Before sentencing former Assembly Speaker Scott Jensen to 15 months in prison and banning him from the Capitol for five years, Judge Steven Ebert lectured Jensen for close to 20 minutes about his crimes. In doing so, Ebert spoke volumes about government ethics in Wisconsin and the condition of our democracy.
Ebert said as he listened to testimony day after day, he would "wonder whether or not this trial illustrated the ethical standards of the Legislature and the corrupting influence of money and power. And I have to conclude that yes, it did. Painfully so. It reflected that." He went on to say "Wisconsin's government is indeed in a deplorable state."
The judge told Jensen "you have placed personal ambition and greed above your oath of office," undermining democracy for a "private and venal" purpose. Ebert said Jensen was the ringleader of an "elite cabal" that engaged in "chicanery and deception," and told the Waukesha-area Republican "your acts reflect the truth of the statement, 'power corrupts.'"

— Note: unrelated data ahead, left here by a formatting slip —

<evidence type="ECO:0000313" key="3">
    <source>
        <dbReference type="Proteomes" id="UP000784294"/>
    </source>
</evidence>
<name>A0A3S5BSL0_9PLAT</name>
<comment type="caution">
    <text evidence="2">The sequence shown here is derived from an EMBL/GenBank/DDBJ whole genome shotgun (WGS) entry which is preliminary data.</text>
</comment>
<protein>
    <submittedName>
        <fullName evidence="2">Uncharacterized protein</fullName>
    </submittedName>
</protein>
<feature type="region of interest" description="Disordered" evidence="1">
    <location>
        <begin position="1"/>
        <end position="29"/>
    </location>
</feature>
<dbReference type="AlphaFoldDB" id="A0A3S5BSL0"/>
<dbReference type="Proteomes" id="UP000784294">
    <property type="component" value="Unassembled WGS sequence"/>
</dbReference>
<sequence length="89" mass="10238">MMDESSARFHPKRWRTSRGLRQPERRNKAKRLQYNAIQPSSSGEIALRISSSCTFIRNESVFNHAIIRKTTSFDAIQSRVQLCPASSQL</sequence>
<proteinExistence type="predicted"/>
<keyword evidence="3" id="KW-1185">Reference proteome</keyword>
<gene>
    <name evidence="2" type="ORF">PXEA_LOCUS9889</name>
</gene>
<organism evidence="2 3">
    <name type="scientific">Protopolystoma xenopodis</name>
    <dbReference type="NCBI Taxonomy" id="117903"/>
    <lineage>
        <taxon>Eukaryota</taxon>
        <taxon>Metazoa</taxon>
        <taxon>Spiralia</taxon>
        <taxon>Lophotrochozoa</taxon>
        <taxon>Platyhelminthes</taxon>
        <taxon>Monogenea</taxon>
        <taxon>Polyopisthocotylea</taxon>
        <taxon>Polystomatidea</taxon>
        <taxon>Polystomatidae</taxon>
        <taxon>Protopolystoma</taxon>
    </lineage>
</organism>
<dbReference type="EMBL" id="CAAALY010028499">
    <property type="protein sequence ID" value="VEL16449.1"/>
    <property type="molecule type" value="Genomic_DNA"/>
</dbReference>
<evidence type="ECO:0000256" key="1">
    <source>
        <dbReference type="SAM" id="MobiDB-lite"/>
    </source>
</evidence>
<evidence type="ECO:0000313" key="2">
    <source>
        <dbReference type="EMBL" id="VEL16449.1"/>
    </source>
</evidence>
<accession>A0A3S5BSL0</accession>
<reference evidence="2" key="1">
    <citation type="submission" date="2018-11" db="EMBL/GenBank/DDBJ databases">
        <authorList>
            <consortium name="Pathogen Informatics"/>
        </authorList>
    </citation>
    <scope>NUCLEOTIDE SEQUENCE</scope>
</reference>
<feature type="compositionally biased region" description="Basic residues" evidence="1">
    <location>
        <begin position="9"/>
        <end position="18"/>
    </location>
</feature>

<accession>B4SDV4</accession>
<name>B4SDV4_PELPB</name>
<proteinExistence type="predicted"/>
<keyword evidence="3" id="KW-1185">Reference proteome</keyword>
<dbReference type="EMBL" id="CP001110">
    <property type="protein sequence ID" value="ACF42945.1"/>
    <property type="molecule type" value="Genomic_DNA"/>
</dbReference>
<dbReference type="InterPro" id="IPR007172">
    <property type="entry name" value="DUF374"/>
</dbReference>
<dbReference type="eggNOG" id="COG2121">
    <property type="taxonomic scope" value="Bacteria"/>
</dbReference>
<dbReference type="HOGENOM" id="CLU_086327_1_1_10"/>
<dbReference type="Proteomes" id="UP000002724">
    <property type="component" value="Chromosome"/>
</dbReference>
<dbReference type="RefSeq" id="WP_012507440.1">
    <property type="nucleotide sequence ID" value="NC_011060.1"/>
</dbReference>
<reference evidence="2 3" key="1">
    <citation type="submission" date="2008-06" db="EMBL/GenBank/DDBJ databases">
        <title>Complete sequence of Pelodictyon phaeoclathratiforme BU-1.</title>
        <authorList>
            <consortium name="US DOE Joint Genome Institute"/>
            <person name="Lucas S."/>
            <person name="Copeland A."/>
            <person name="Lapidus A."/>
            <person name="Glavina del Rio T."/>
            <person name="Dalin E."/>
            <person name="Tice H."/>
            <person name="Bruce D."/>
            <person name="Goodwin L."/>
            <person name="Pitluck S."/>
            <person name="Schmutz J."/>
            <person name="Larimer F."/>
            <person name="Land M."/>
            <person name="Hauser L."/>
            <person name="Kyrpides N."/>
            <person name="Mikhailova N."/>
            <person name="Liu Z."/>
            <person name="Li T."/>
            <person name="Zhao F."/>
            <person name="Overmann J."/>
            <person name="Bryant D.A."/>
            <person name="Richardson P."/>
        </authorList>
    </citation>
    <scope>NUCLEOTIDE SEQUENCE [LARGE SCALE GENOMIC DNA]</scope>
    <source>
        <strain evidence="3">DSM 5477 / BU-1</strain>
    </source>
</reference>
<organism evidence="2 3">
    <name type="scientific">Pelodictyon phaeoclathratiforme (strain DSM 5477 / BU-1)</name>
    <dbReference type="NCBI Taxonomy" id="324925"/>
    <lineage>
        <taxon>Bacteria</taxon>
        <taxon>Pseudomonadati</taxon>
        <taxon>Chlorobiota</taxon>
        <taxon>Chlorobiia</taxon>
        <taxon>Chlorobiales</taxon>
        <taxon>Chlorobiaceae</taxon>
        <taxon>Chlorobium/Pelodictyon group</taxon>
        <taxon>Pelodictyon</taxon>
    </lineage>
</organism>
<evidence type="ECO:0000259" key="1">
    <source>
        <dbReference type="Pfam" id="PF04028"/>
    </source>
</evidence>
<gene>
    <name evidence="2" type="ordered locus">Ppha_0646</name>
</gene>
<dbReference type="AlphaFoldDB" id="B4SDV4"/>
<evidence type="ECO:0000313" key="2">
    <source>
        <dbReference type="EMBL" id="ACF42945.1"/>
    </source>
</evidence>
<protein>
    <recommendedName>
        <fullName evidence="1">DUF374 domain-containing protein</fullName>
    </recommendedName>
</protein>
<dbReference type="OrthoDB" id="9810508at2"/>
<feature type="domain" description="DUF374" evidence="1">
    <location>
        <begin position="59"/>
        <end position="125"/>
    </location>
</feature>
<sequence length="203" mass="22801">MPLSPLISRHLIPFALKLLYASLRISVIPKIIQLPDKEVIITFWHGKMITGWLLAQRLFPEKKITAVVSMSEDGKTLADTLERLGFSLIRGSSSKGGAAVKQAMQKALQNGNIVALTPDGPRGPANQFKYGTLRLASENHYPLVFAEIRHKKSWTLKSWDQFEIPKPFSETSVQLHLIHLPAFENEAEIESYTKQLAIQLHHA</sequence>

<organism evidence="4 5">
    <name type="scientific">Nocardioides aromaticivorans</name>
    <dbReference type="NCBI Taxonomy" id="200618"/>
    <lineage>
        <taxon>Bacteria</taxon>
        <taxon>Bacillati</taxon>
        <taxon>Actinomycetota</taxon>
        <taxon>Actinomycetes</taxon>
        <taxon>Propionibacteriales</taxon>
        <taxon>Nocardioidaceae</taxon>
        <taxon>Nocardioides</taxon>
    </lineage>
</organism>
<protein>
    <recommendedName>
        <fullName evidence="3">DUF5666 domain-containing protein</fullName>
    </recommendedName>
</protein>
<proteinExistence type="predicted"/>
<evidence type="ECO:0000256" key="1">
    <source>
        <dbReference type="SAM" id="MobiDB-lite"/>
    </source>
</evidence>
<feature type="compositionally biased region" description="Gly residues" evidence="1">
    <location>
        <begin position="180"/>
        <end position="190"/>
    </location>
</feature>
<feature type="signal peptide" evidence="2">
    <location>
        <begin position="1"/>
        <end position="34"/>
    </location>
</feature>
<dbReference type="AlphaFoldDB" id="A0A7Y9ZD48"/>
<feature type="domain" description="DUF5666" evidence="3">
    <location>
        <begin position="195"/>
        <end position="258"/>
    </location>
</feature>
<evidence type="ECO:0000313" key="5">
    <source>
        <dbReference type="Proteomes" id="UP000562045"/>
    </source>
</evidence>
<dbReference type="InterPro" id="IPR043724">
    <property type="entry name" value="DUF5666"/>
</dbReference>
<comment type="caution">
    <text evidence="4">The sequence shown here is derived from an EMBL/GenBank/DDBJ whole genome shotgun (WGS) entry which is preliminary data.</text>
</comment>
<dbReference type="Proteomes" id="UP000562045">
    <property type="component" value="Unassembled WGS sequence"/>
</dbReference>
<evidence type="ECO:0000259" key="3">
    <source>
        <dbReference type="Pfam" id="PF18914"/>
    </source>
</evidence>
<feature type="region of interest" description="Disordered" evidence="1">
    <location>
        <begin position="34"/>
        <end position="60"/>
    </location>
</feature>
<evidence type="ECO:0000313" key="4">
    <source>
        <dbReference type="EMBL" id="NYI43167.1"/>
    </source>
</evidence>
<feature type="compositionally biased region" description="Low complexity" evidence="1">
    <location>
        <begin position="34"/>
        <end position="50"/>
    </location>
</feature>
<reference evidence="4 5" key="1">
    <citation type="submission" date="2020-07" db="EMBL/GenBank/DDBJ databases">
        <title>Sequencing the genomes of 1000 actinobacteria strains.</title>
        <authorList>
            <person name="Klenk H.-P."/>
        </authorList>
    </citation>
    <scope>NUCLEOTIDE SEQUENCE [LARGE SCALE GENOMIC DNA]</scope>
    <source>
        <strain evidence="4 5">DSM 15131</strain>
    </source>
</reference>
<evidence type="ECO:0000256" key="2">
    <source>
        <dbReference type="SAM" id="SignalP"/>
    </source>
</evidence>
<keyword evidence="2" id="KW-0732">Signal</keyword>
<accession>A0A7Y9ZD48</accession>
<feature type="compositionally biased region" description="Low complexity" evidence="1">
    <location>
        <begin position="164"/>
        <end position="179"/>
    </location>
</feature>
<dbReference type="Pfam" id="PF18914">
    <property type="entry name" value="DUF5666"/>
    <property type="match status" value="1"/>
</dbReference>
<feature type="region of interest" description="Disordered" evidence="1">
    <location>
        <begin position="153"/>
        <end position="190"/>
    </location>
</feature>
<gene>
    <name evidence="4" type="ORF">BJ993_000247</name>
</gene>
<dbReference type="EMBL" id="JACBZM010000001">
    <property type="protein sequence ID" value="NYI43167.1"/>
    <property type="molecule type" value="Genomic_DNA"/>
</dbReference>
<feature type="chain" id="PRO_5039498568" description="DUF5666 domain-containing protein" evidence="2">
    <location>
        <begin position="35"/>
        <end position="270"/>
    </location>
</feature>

Ebert was just getting warmed up. "What occurred was little more than common thievery elevated to a higher plane for one purpose, and that was to push forward your agenda." He added, "I think that represented the degradation of the Wisconsin ideal of democracy."
The judge continued: "You knew what you were doing. You knew it was illegal."
And then this: "Your idea of representative government is if you've got the money, you're represented."
Ebert said the end result of Jensen's actions was the "perversion of the legislative process." He lamented that "there was a time when many of us can remember taking pride in Wisconsin's reputation for good government. Unfortunately, that's no longer the case."
In the end, the judge told Jensen, "to ensure your political party prevailed, you have guaranteed that you're going to be known and remembered for these felony convictions and for the harm you've created...."